Banks’ Attack On Credit Union Bill Misfires

Banks’ attacks against a supplemental capital bill for credit unions are spurious, will go nowhere, and run counter to a growing interest among members of Congress in capital reform not only for credit unions, but for financial institutions generally, said the Credit Union National Association Monday.

“The Independent Community Bankers of America Association’s criticism of the Capital Access for Small Business Act (H.R. 719) is disingenuous and will be seen as such on the Hill,” said CUNA Executive Vice President of Government Affairs John Magill Monday, after the ICBA circulated a letter to federal lawmakers attacking the legislation.

“The truth is, this bill is very balanced. That is and will continue to be our message on Capitol Hill. It would provide credit unions with the appropriate ability to raise capital from sources other than retained earnings without in any way jeopardizing the ‘one member, one vote’ principle that is the bedrock of the credit union ownership structure.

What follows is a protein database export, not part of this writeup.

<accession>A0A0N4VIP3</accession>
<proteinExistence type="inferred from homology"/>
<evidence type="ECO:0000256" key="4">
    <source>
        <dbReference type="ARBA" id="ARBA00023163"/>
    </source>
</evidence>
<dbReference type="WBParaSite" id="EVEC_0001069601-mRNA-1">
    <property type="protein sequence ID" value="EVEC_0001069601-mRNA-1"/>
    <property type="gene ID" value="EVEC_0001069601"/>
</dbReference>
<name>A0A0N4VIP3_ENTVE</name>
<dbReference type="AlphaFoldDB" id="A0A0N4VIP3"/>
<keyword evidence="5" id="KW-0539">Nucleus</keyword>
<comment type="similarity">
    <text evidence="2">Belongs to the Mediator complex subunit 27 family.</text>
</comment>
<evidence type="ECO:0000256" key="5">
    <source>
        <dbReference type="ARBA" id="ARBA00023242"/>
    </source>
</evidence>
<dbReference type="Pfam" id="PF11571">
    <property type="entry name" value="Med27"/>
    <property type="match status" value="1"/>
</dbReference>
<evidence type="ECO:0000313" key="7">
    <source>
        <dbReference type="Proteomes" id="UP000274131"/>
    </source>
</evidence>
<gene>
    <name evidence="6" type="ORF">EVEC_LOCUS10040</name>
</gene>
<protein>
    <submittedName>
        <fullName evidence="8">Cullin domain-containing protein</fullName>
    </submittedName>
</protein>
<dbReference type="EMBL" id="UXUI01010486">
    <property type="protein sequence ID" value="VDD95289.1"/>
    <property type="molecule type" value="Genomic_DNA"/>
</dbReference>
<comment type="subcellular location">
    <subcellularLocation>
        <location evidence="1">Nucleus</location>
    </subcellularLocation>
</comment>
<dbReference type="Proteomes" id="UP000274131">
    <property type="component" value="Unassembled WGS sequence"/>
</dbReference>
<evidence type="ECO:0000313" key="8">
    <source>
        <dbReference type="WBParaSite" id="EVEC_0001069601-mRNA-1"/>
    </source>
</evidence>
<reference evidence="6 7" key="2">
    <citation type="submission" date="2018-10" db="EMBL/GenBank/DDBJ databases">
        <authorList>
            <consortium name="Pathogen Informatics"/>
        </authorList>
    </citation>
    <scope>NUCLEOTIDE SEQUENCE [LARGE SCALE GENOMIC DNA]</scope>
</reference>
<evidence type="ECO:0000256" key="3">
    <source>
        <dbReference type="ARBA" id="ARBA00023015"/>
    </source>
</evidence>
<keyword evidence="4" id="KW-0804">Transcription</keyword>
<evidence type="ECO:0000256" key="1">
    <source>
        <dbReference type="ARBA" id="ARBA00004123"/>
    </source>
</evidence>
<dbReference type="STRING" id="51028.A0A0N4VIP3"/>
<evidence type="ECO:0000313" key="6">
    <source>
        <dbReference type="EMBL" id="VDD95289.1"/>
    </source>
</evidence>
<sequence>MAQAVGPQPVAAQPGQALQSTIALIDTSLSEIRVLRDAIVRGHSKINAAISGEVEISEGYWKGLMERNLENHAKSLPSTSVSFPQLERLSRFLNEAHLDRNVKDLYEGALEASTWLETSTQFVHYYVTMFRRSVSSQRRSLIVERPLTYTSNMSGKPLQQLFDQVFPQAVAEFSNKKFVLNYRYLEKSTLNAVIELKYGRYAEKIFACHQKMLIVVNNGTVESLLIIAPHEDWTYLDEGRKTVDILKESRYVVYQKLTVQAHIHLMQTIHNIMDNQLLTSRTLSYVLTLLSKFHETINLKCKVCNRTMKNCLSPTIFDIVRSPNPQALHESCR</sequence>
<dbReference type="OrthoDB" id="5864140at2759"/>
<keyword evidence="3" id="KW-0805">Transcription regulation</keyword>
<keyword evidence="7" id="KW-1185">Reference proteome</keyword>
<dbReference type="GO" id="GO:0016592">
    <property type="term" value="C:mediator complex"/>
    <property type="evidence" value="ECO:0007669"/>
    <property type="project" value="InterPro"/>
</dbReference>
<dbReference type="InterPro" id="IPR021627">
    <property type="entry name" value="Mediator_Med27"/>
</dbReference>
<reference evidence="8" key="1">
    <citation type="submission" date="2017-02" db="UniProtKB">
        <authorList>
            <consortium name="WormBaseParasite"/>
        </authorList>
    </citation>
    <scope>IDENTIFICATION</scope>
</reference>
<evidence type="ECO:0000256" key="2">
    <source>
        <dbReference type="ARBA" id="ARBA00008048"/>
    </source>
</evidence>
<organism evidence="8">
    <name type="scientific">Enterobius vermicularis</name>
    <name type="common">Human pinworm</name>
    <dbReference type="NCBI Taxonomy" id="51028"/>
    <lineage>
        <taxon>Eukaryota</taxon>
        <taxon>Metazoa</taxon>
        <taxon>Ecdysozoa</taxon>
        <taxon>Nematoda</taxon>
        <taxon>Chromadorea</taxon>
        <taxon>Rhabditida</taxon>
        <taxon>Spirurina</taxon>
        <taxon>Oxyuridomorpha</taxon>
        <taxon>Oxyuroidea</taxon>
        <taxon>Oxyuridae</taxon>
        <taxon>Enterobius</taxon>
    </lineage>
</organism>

“Moreover, this bill also would strengthen the safety and soundness of credit unions by allowing them to develop a supplemental cushion as an added safeguard,” Magill noted.

The bill was introduce Feb. 14 by Reps. Pete King (R-N.Y.) and Brad Sherman (D-Calif.) and would allow well-capitalized credit unions to match a growing deposit base from a growing membership with capital from sources other than retained earnings–which currently is the only type of capital that counts at a credit union. The bill is substantially similar to last year’s H.R. 3993, which had 45 cosponsors.  “Congress is showing greater interest in capital reform, and we expect our legislation to be part of the discussion,” said Magill.

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